Multiple Intelligences in Early Childhood Education

Robert Lynch, Operations DirectorCurriculum

The theory of Multiple Intelligences was developed by Howard Gardner of Harvard University in his 1983 book Framers of Mind: The Theory of Multiple Intelligences. It redefines intelligence as consisting of different “modalities” rather than one single general ability measured by aptitude tests and SAT scores. Indeed, Gardner argues that intelligence tests such as SAT/ACT/GMAT are limited to logic, math and linguistics and may miss other forms of intelligence. After satisfying a carefully constructed set of criteria for each, Gardner identified 8 “intelligences”.

Spatial - Visual              Logical - Mathematical              Interpersonal              Musical – Rhythmic

Bodily – Kinesthetic    Linguistic – Verbal                    Intrapersonal              Naturalistic

Spatial – Visual

This type of learner thinks more in pictures than in words and has a very good ability to comprehend multi-dimensional images and shapes. They are very good at remembering images and faces. Art and Creative Expression in the Toddler room and Art in the Preschool/PreK Rooms at ScuttleBugs allow these types of learners to thrive. When children grow to adulthood, navigating using a GPS system or a compass would be good examples of this type of intelligence in action.



This type of learner displays a complex form of intelligence that favours logical thinking and reasoning over imprecise subjective assumptions in order to reach conclusions. Getting started early, the Math and Science components of the curriculum at ScuttleBugs exposes children to the world of Science and Math. Later in life, Lawyers, Engineers and Scientists are just a few of the professions in which this type of intelligence would thrive.


This intelligence is rooted in your ability to understand and relate to others and could be thought of as “emotional intelligence.”  This learner displays very good verbal and non-verbal communication skills. They are able to identify characteristics in others and to note distinctions between people.


Musical – Rhythmic

Learners with this type of intelligence can easily identify rhythmic and tone patterns and can pick up sounds from musical instruments, humans and the environment. They are very auditory and learn well from lectures. Music and movement are a key part of the curriculum at ScuttleBugs allowing children displaying this form of intelligence to formulate an early love of learning.

Bodily – Kinesthetic

These types of learners have very well- defined gross and fine motor skills and good coordination. Children displaying this form of intelligence will enjoy activities like crawling, rolling, jumping and climbing.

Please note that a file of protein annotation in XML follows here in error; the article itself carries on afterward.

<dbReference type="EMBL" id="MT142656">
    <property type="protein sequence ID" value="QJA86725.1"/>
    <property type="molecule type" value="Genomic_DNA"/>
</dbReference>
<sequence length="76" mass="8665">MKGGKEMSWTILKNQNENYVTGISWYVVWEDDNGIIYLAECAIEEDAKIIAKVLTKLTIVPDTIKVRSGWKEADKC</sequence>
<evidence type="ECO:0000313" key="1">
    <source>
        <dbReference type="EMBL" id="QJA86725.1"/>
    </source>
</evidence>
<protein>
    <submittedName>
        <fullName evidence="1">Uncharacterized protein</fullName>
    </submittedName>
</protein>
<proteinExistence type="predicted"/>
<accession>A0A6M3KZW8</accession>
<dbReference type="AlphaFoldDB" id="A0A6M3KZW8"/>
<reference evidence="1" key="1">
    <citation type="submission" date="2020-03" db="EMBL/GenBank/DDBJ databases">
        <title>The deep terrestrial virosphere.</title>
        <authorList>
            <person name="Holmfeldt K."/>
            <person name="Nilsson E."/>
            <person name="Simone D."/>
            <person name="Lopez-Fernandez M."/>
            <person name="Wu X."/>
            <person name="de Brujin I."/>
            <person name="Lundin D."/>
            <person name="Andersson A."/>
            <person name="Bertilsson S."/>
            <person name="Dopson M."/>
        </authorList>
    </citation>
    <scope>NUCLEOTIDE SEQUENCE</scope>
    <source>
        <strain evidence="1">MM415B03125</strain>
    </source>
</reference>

Linguistic -Verbal

Linguistic Learners display a great capacity for words and languages and have a good ability to remember phrases. They enjoy (and excel at) reading, writing and telling stories. Children showing this type of intelligence will really enjoy the circle time that takes place each morning at ScuttleBugs.


This intelligence is related to the ability to be introspective and self-reflective in order to thoroughly understand your own strengths and weaknesses and individual characteristics so they can be used effectively and appropriately.



This was a late addition to Gardner’s intelligences after it was introduced by him in 1995. This type of learner is easily able to recognize flora and fauna and have an intimate understanding of the natural world. They are able to use this ability to excel in biological sciences, zoology, botany and the like.

Gardner was very clear from the beginning that the multiple intelligences were never meant to be a learning style to be tested separately for empirical verification. He was the first to point out that learning styles are lacking in empirical evidence suggesting that one learning style is more effective than another. He concludes his theory with 3 recommendations for educators.

  1. Avoid confusing the multiple intelligences with learning styles.
  2. Instead of a “one size fits all” approach, know your students and which “Intelligences” they demonstrate in order to individualize the teaching methods (activities) as much as possible for each one. This is more practical in smaller classes.
  3. Teach important core material in multiple ways such as with stories, works of art, diagrams, role plays and music. That will allow you to reach students who learn in different ways through the different forms of intelligences.


Gardner’s model has been adopted by many schools and is a very useful guideline to recognize the different ways that children learn and the aptitudes they show. The basic takeaway is that children learn in different ways so the more you know your child and which form of intelligence they demonstrate, the easier it is to stimulate them with appropriate activities and teaching methods. The second takeaway is that variety in the curriculum is very important in order to capture more of the intelligences.

In this short video clip below, Gardner himself outlines what he considers to be the best educational approaches and how his landmark theory originated.

Finally, there is a very simple way to remember the 8 multiple intelligences so it won’t be necessary to look them up – just think of the word “SLIMBLIND.”



Gardner Howard (1983), Framers of Mind: The Theory of Multiple Intelligences. Basic Books. ISBN 978-0133306149.

Howard-Jones, Paul (2010), Introducing Neuroeducational Research, Taylor and Francis, ISBN 978 -0415472005.

Howard Gardner: “Multiple Intelligences are not Learning Styles” in The Washington Post: Article by Valerie Strauss October 16, 2013.